Eagles shared a statement with Out Leadership, included below:
“As we approach the final few weeks of the FDA’s current public comment period on its policies around the acceptance of blood donations from gay and bisexual men, I wanted to reflect on Twitter’s leadership on this issue a year ago.
Twitter’s very public cancellation of its blood drives in November 2015 – in response to the FDA’s policy — was a bold decision that highlights the need for companies to engage practices that are fair and inclusive of all their employees. If the FDA’s discriminatory blood donation policy were based on science, not stigma, then companies wouldn’t be put in the position of alienating some of their employees by excluding them from blood drives.
I’m thrilled that Jim Halloran, President of TwitterOpen, is able to be part of the Blood Equality panel at the Hammer Museum, on November 22 and will share his experience and involvement in Twitter’s decision. It’s inspiring when people and companies take a stand for what is right – which is precisely what Jim and Twitter did. Until the FDA’s policy is fair and based on sound science, I hope other companies follow Twitter’s lead.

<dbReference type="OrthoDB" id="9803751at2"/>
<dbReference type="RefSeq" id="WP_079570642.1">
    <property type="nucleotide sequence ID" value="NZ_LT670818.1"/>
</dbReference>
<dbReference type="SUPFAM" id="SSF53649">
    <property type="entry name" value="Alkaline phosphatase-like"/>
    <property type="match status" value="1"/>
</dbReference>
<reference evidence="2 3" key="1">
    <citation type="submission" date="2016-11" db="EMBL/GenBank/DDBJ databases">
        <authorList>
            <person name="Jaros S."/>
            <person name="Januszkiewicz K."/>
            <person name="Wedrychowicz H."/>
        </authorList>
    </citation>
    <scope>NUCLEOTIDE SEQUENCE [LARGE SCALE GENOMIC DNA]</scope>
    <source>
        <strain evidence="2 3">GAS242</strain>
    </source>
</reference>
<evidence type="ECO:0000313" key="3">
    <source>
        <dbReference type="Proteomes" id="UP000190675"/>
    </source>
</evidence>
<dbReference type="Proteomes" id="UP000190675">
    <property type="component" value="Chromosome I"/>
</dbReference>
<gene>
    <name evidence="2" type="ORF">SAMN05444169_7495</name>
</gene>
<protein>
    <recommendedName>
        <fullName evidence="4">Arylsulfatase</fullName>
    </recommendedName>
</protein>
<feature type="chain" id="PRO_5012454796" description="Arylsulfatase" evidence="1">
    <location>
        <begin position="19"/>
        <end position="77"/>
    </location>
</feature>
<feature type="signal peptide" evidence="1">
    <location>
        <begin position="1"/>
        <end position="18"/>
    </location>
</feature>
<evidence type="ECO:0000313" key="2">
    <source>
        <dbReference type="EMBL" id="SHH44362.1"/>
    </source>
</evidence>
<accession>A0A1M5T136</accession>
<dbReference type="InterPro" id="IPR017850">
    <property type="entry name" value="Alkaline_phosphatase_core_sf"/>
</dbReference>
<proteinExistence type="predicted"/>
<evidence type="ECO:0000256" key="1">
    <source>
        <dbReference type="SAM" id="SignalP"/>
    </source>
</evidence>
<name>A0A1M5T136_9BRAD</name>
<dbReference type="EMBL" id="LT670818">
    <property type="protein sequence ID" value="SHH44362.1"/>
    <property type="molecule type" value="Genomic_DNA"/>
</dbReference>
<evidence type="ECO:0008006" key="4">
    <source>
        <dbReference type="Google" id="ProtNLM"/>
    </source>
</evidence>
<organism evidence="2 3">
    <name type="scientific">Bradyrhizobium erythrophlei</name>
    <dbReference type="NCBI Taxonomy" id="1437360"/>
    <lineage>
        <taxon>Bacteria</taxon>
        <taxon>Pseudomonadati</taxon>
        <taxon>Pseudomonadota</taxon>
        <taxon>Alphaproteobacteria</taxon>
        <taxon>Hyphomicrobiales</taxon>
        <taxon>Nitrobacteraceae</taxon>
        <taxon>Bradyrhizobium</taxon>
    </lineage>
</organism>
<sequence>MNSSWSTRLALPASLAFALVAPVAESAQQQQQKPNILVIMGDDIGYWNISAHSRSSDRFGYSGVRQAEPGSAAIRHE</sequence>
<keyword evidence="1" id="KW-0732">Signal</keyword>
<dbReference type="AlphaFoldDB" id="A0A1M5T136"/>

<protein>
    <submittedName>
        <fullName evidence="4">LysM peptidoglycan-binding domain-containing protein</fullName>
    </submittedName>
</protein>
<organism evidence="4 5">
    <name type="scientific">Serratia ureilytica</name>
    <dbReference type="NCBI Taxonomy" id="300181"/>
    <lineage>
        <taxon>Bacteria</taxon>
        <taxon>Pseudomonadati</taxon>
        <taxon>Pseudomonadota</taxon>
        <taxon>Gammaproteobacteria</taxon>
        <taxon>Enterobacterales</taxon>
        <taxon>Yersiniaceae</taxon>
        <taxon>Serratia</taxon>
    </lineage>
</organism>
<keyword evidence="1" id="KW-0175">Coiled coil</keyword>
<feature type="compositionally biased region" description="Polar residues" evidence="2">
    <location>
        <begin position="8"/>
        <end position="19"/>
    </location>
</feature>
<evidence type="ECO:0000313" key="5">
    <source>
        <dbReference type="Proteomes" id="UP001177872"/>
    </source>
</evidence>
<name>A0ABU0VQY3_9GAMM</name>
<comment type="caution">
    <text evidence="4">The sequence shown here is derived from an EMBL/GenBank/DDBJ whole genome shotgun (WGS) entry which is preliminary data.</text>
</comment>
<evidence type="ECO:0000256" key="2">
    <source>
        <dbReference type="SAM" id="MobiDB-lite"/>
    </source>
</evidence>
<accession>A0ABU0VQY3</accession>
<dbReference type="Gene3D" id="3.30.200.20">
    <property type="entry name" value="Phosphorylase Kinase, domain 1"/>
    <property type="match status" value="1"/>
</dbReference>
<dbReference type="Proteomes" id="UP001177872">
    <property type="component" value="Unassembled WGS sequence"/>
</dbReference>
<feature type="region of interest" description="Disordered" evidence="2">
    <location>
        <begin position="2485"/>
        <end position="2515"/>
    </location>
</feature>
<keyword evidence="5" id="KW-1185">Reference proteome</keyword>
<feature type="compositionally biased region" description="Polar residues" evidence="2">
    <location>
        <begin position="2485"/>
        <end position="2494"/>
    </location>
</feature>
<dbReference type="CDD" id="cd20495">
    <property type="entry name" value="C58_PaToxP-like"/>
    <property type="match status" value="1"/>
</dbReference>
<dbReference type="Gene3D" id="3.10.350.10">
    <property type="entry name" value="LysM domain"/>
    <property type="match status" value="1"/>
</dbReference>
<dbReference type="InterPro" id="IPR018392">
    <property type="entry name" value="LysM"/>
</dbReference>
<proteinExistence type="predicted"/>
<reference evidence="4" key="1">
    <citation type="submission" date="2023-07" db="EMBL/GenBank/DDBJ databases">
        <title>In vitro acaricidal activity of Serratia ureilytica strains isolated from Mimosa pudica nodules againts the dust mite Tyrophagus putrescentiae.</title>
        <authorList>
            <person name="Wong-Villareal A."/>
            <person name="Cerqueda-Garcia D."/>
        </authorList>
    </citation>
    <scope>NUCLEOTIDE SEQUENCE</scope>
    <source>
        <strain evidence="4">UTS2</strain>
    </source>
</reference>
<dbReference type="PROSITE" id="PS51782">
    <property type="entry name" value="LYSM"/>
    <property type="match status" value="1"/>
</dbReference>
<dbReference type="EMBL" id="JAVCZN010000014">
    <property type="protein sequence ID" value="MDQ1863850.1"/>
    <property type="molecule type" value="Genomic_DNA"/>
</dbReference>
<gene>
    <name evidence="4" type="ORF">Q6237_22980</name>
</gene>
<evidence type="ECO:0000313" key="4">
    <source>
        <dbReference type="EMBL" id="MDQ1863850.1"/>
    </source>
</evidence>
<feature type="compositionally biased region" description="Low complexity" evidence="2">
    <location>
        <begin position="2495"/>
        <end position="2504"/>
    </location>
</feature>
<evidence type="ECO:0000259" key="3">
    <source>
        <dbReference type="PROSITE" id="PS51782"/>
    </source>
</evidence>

If you are in L.A., please join us for an in-depth conversation about this important equality issue at the Hammer Museum, co-presented by the Williams Institute, and moderated by Mark Joseph Stern of Slate.com.
- Brad Sears, Associate Dean and Executive Director of the Williams Institute, a think tank on sexual orientation and gender identity law and public policy, dedicated to conducting rigorous, independent research with real-world relevance.
- Kelsey Louie, CEO of Gay Men’s Health Crisis (GMHC), the world’s first organization for HIV/AIDS prevention, care and advocacy. GMHC has been leading the national fight on this issue.
- Jim Halloran, President of TwitterOpen. In November 2015, Twitter canceled their corporate/office blood drivesbecause of the inequality for all its employees and to take a stand for equality.
- Jeffrey Klausner, MD, professor of medicine and public health in the UCLA Division of Infectious Diseases and Department of Epidemiology”